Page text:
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Eugene Green Energy Standard


The Eugene Green Energy Standard was an international standard to which national or international green electricity labelling schemes could be accredited to confirm that they provide genuine environmental benefits. It was designed to encourage the generation and use of additional renewable energy sources for electricity generation, although the limited use of additional natural gas-fired cogeneration plant was also supported.[1] Initially funded in part through the EU's clean-e programme, but also including some participants from outside Europe, the Eugene standard was formally discontinued after February 2009.[2]



On 2 February 2009, EUGENE’s General Assembly voted in favour of its dismantling. It was agreed that the members and board would continue to work together to promote green energy in Europe, but that the EUGENE standard and the association (ASBL) under Belgian law would cease to exist.[3]

The standardEdit

The standard confirmed that energy supplied under the accredited schemes:[4]

  • Is produced from genuinely sustainable energy sources.
  • Will result in a real increase in renewable generation beyond the requirements imposed by government ('additionality').
  • That the demand from consumers is matched by renewable generation.

Two variations of the standard, 'gold' and 'silver', differentiated between schemes depending on the additionality of new renewable energy supplied. The development of the standard was aided by the European Union's CLEAN-E initiative during 2005 and 2006[5][6]

Accredited energy labelsEdit

National energy labels formerly accredited by EUGENE included:[7]

  Germany: OK Power
   Switzerland: Naturemade Star

The organisation also recommends certain other national schemes that are progressing towards accreditation, including:[8]

  Finland: EKOenergy
  Netherlands: Milieukeur
  Sweden: Bra Miljöval

There was no Eugene accredited scheme in the United Kingdom. The UK's energy regulator (Ofgem) published guidelines in February 2009 that broadly followed the EUGENE standard, requiring matching and additionality through carbon savings, although allowing the latter to be met through energy efficiency or offsetting, as well as through new renewables schemes.[9] These were implemented in February 2010 in the UK's Green Energy Supply Certification Scheme.

The Eugene Standard had also been adopted in Chile,[10] while a pilot scheme is in progress in France.

The Eugene NetworkEdit

The standard was managed by the Eugene Network (formerly the European Green Electricity Network), an international membership-based non-profit organization. The Network aimed to coordinate and harmonise green energy labelling nationally and internationally, promote the adoption of the Eugene Standard as the basis for national and international green energy markets, and encourage consumers and suppliers to choose credible green energy products. Formal discussions on the Eugene standard first took place in 2000, led by the World Wide Fund for Nature, and it was officially launched on June 24, 2002.[11] The Eugene Network was legally established in 2003 and the first national energy labels were accredited in 2004.[12]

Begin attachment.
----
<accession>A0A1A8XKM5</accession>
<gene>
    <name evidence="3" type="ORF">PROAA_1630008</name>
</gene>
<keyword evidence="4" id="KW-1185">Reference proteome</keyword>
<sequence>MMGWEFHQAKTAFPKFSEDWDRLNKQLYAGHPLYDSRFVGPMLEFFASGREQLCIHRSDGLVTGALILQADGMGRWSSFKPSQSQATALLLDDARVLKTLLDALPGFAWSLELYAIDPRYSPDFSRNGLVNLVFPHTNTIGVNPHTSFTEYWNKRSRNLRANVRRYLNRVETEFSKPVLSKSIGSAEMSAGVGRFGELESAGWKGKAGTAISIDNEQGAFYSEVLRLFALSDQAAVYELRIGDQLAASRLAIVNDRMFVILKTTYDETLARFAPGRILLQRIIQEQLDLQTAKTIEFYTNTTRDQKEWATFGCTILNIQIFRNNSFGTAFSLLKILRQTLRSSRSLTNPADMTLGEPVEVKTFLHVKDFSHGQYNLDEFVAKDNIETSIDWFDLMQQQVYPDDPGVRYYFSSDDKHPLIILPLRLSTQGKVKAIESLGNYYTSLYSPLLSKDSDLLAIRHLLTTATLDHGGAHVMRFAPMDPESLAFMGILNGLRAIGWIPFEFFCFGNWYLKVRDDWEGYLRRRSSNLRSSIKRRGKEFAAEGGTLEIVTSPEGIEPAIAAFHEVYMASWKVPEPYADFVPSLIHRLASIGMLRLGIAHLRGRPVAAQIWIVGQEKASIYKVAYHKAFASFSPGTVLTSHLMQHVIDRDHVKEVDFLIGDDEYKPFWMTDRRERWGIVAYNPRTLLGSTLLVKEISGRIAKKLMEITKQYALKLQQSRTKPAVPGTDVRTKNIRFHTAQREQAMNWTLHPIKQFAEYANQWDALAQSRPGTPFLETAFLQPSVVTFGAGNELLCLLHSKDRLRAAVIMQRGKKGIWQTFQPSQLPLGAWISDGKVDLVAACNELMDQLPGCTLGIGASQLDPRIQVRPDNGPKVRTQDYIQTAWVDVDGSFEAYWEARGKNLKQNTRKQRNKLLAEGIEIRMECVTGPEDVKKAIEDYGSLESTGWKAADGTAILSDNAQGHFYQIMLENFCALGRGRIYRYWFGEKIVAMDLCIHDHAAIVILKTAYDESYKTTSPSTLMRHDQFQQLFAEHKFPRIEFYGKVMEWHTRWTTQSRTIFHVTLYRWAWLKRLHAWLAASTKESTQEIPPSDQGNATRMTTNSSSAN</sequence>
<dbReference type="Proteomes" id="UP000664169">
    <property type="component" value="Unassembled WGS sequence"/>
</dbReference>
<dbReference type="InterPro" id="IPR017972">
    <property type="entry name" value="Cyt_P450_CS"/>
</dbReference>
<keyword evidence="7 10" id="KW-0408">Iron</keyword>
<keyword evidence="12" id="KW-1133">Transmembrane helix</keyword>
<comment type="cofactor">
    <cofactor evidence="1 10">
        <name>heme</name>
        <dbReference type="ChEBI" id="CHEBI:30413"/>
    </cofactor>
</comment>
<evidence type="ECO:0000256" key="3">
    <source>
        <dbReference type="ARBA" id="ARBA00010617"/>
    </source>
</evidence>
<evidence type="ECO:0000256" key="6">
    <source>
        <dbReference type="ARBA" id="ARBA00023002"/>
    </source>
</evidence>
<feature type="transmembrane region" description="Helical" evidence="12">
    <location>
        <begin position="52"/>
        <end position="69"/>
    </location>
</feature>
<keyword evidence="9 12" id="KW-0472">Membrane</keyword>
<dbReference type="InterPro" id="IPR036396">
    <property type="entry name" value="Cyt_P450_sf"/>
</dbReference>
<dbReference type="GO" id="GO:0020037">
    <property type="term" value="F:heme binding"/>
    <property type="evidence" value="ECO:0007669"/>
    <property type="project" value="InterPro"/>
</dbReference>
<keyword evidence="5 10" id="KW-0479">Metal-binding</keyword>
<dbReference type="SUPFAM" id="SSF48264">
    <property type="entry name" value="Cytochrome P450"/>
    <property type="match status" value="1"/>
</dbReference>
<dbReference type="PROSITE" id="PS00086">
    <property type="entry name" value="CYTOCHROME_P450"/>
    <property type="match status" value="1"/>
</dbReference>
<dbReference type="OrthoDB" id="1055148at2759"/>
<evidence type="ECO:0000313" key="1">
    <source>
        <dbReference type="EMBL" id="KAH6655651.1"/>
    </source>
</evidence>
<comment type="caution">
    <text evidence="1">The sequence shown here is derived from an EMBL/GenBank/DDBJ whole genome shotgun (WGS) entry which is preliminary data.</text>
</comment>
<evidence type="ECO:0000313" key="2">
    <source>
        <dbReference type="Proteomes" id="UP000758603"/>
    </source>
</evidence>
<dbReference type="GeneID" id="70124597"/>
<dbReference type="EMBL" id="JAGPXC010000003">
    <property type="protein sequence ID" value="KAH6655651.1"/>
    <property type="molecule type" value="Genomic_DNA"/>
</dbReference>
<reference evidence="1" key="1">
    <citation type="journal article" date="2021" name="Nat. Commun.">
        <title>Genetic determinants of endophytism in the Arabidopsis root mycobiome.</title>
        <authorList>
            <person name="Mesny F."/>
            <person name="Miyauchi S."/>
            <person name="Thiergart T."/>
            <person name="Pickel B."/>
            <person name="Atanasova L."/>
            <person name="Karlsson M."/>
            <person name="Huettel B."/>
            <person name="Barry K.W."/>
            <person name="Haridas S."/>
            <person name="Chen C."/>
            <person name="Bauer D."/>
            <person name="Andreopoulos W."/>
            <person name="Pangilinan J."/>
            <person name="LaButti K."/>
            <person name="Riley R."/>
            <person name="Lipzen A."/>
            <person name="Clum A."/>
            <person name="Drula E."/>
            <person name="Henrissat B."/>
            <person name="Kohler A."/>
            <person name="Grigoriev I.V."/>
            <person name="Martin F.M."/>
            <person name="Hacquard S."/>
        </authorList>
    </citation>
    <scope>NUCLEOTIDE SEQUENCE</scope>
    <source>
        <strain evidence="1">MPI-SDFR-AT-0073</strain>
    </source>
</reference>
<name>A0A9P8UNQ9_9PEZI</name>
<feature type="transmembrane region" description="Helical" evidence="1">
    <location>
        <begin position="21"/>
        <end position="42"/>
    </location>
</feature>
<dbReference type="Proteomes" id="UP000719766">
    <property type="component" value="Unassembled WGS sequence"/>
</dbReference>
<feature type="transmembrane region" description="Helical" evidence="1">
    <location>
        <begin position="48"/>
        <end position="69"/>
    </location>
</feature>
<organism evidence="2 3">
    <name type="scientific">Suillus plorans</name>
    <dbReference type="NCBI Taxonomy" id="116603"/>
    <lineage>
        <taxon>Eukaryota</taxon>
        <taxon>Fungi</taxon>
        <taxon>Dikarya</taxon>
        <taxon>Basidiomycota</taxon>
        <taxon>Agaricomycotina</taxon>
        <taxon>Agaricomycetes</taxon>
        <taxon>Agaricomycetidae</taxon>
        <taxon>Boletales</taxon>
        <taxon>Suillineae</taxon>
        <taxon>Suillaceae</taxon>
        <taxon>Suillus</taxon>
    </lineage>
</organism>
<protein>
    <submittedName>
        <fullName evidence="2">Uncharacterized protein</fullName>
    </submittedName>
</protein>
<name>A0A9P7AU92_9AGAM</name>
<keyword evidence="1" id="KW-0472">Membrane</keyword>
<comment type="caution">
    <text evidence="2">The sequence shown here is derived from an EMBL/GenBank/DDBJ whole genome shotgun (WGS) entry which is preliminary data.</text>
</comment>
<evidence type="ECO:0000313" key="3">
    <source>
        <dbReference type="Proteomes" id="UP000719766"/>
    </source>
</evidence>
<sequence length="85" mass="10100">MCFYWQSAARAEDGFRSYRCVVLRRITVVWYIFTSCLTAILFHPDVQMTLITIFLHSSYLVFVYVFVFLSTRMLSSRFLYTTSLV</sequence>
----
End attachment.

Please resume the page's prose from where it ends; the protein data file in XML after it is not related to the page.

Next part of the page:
Full voting membership of the Network was open to 'citizen organisations pursuing not for profit activities with the objectives of promoting green electricity but with no direct interests in the generation and supply of energy services'. Organisations outside this scope but which do 'have a commitment and interest in creating a viable green energy market' were able to become non-voting associate members or supporters.[13]

As of June 2007, the members of the Eugene Network were:[14]

World Wide Fund for Nature [1]
  Chile: Instituto de Ecología Política [2]
  Finland: Finnish Association for Nature Conservation [3]
  France: Comité de Liaison Energies Renouvelables [4]
  Germany: EnergieVision [5]
  Spain: Asociacion para la Defensa de la Naturaleza [6]
  Sweden: Swedish Society for Nature Conservation [7]
   Switzerland: Association for Environmental Friendly Electricity (VUE) [8]
   Switzerland: Swiss Federal Institute for Environmental Science and Technology (EAWAG) [9]

See alsoEdit


  1. ^ Eugene Standard - Technical Document, Eugene, accessed 2007-06-07
  2. ^ Eugene Standard - Letter from Board about dismantling Archived 2011-07-19 at the Wayback Machine., Eugene, accessed 2010-02-26
  3. ^ Eugene Standard - Letter from Board about dismantling Archived 2011-07-19 at the Wayback Machine., Eugene, accessed 2010-02-26
  4. ^ Vision, Eugene, accessed 2007-06-07
  5. ^ CLEAN-E project has supported Eugene, Eugene, accessed 2007-06-07
  6. ^ Intelligent Energy Europe, European Commission, accessed 2007-06-07
  7. ^ Certify your product, Eugene, accessed 2007-06-07
  8. ^ The Eugene Standard, WWF European Climate Change & Energy Unit, published 2006-05-31, accessed 2007-06-07
  9. ^ Final Green Supply Guidelines Ofgem, accessed 2010-02-26
  10. ^ Eugene Standard adopted in Chile, Eugene, published 2004, accessed 2007-06-07
  11. ^ WWF launches European green energy standard, Edie, published 2002-06-26, accessed 2007-06-07
  12. ^ History, Eugene, accessed 2007-06-07
  13. ^ Membership, Eugene, accessed 2007-06-07
  14. ^ List of members, Eugene, accessed 2007-06-07

External linksEdit